In Vivo Molecular Imaging of Thrombosis and Thrombolysis Using a Fibrin-Binding Positron Emission Tomographic ProbeCLINICAL PERSPECTIVE
Background—Fibrin is a major component of arterial and venous thrombi and represents an ideal candidate for molecular imaging of thrombosis. Here, we describe imaging properties and target uptake of a new fibrin-specific positron emission tomographic probe for thrombus detection and therapy monitoring in 2 rat thrombosis models.
Methods and Results—The fibrin-binding probe FBP7 was synthesized by conjugation of a known short cyclic peptide to a cross-bridged chelator (CB-TE2A), followed by labeling with copper-64. Adult male Wistar rats (n=26) underwent either carotid crush injury (mural thrombosis model) or embolic stroke (occlusive thrombosis model) followed by recombinant tissue-type plasminogen activator treatment (10 mg/kg, IV). FBP7 detected thrombus location in both animal models with a high positron emission tomographic target-to-background ratio that increased over time (>5-fold at 30–90 minutes, >15-fold at 240–285 minutes). In the carotid crush injury animals, biodistribution analysis confirmed high probe uptake in the thrombotic artery (≈0.5%ID/g; >5-fold greater than blood and other tissues of the head and thorax). Similar results were obtained from ex vivo autoradiography of the ipsilateral versus contralateral carotid arteries. In embolic stroke animals, positron emission tomographic–computed tomographic imaging localized the clot in the internal carotid/middle cerebral artery segment of all rats. Time-dependent reduction of activity at the level of the thrombus was detected in recombinant tissue-type plasminogen activator–treated rats but not in vehicle-injected animals. Brain autoradiography confirmed clot dissolution in recombinant tissue-type plasminogen activator–treated animals, but enduring high thrombus activity in control rats.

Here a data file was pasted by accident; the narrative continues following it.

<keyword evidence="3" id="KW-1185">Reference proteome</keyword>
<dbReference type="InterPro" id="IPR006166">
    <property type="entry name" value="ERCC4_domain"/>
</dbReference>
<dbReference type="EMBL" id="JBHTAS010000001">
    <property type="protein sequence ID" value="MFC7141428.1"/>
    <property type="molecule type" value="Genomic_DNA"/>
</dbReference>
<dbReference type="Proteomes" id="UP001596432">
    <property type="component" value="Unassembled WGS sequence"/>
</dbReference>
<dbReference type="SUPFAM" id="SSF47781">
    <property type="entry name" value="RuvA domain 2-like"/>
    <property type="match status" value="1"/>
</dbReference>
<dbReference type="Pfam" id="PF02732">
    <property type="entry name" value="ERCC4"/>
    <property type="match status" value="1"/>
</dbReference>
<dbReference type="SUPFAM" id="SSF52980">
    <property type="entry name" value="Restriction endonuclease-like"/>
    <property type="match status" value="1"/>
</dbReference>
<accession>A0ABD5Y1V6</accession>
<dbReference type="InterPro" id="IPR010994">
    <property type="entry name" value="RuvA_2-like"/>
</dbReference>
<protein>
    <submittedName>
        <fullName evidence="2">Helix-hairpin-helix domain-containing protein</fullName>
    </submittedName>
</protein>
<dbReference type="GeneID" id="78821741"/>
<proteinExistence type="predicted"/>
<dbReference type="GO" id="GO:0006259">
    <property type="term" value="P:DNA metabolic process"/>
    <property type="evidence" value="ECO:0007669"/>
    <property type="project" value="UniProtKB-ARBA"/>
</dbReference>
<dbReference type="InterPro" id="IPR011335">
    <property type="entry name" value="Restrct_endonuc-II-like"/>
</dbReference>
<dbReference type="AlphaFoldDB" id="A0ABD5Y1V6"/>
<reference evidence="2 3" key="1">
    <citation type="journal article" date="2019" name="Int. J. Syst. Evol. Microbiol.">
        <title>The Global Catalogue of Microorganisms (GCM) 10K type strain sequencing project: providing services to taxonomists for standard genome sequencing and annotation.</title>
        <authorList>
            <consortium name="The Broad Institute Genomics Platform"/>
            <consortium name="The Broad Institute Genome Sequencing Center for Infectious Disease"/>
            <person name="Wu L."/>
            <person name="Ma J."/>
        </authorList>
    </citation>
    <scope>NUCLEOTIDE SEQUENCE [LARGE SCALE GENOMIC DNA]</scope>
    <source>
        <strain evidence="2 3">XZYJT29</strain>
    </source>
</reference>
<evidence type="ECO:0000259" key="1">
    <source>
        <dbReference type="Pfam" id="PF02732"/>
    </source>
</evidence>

Conclusions—We demonstrated that FBP7 is suitable for molecular imaging of thrombosis and thrombolysis in vivo and represents a promising candidate for bench-to-bedside translation.
- Received December 11, 2013.
- Accepted April 24, 2014.
- © 2014 American Heart Association, Inc.